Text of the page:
The Associated Press reports that court documents show GlaxoSmithKline (GSK) used a ghostwriting called CASPPER, which instructed salespeople to offer physicians help to write and publish articles.
Assistance ranged from “developing a topic” to “submitting the manuscript for publication”. According the Associated Press the memo said the aim of the programme was to “strengthen the product positioning and overcome competitive issues”.
Leemon McHenry, a ghostwriting expert, told the Associated Press that the unusual aspect of the GSK programme is the degree to which it is intertwined with internal sales and marketing.
The product referred to in the memo is Paxil (paroxetine), which is currently the focus of personal injury and wrongful death suits. GSK has said that any help was noted in the published articles, the programme was not heavily used and was discontinued a number of years ago.
Ghostwriting and bias in the pharma industry has become increasingly scrutinised, leading to Senators Charles Grassley and Herb Kohl proposing a bill that would make companies disclose payments of more than $100 (€70) to physicians.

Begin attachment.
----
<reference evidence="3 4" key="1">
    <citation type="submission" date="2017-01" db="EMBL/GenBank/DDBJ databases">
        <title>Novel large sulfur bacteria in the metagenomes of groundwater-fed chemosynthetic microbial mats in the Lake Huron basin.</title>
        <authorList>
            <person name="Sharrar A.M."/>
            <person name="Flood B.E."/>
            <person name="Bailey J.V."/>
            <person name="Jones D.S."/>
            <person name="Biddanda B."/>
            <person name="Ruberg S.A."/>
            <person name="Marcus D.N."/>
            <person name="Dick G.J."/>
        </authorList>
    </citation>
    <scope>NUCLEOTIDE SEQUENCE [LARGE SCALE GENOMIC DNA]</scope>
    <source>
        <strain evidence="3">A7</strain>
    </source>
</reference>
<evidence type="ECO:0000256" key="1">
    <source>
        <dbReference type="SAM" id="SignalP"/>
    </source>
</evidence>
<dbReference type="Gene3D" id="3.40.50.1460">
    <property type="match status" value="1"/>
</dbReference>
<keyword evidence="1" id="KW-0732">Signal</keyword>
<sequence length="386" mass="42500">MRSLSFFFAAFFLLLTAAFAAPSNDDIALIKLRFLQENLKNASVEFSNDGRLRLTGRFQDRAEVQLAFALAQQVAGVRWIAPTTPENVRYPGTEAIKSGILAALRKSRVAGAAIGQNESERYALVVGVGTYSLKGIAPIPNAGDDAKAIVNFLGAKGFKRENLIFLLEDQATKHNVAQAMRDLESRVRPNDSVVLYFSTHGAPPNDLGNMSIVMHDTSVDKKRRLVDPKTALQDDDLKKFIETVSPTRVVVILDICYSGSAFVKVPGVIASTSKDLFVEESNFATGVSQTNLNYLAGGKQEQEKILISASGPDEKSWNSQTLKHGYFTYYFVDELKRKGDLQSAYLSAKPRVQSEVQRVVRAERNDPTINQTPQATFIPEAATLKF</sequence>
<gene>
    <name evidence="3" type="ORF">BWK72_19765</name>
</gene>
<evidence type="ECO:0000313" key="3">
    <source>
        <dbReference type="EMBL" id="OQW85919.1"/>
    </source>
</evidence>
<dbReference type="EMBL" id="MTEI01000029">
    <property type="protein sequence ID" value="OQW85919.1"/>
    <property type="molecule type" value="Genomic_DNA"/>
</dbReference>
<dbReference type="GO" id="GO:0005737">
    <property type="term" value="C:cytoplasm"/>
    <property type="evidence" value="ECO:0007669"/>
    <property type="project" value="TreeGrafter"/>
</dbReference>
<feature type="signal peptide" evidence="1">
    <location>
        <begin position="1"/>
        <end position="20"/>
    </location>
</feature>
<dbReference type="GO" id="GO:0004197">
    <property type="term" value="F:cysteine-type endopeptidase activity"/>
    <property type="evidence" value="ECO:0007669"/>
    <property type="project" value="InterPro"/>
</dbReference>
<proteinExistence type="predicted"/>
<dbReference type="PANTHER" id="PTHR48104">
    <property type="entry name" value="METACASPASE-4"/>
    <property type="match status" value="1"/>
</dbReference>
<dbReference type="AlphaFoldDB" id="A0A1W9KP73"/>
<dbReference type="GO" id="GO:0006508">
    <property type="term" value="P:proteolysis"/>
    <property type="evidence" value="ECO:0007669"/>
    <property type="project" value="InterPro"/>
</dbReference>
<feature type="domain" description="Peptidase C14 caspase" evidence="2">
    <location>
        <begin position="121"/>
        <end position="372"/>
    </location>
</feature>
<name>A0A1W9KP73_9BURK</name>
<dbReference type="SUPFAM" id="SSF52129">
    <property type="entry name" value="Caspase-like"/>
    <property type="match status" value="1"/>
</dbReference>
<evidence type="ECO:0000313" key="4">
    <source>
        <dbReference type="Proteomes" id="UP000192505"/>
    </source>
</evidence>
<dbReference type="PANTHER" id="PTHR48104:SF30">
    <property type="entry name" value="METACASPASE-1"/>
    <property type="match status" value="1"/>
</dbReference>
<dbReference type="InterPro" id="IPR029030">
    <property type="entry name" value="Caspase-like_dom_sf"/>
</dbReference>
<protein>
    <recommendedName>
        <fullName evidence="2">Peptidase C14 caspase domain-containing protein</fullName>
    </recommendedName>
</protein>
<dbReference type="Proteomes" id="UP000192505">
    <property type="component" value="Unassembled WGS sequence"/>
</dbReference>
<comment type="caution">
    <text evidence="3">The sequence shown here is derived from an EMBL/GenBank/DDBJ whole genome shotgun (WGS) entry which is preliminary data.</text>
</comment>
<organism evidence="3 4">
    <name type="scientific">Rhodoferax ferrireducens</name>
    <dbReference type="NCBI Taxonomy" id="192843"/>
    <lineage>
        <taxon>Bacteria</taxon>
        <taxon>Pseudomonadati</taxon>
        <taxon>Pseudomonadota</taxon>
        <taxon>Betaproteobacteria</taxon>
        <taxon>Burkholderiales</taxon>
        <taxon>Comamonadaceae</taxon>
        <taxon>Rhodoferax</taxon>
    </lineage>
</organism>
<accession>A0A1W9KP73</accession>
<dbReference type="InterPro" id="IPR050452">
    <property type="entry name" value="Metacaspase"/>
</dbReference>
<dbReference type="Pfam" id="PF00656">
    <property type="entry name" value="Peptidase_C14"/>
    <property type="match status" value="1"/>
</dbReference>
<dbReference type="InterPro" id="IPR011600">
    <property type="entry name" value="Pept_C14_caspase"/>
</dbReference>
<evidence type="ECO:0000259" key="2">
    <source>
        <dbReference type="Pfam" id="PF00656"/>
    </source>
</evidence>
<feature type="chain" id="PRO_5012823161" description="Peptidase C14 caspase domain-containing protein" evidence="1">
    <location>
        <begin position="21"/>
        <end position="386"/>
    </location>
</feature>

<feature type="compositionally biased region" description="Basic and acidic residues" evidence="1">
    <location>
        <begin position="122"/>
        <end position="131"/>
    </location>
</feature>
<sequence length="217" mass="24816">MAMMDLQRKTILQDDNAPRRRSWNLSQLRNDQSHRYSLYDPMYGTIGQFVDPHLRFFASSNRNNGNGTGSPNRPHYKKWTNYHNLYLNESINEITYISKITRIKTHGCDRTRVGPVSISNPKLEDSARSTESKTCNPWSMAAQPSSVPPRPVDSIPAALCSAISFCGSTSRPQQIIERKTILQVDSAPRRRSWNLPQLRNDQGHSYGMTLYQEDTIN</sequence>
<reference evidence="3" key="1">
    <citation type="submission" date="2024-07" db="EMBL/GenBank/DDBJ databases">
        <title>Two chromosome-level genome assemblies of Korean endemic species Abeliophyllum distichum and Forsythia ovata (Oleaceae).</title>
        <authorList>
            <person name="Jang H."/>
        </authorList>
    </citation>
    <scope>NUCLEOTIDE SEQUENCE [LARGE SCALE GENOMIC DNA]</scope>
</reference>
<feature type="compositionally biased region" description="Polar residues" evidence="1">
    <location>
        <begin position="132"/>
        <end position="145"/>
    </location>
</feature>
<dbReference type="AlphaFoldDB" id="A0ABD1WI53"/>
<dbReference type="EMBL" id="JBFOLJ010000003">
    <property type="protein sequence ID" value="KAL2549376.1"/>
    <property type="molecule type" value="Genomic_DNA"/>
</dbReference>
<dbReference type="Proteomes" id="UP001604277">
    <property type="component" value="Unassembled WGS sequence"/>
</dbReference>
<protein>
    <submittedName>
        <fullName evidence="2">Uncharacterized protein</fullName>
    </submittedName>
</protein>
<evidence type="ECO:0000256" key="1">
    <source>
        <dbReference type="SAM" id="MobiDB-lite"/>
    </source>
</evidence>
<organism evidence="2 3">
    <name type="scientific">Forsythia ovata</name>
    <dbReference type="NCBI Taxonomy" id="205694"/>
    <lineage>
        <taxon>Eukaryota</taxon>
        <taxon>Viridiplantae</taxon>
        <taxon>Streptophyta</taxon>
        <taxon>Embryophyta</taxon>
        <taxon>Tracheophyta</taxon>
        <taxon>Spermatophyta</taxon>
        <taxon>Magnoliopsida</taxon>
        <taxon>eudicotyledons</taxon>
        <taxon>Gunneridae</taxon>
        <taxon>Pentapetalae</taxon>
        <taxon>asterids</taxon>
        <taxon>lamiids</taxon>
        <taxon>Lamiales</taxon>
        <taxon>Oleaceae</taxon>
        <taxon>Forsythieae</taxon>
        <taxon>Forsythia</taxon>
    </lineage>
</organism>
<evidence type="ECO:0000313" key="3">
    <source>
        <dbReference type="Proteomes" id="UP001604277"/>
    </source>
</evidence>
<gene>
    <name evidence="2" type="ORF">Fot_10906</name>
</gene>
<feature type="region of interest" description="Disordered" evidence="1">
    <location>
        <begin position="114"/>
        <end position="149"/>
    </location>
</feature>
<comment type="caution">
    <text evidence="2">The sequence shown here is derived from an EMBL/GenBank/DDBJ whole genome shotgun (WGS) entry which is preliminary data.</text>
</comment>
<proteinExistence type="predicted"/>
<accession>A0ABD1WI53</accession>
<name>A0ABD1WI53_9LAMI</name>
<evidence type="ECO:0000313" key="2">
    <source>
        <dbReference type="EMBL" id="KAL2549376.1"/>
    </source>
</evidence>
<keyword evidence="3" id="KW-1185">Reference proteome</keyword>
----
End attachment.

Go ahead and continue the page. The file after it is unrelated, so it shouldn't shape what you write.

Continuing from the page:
Research into detecting bias
The release of details from the memo coincides with research published in the British Medical Journal into using statistical methods to detect bias. Researchers compared antidepressant data from the US Food and Drug Administration (FDA), considered unbiased, and journals.
Following the investigation the researchers believe that contour enhanced funnel plots could be used to identify and adjust for publication biases.
This bias could be a result of selective reporting, post hoc searches for statistical significance and applying particular analysis methods to the data.
The complete research paper can be found here.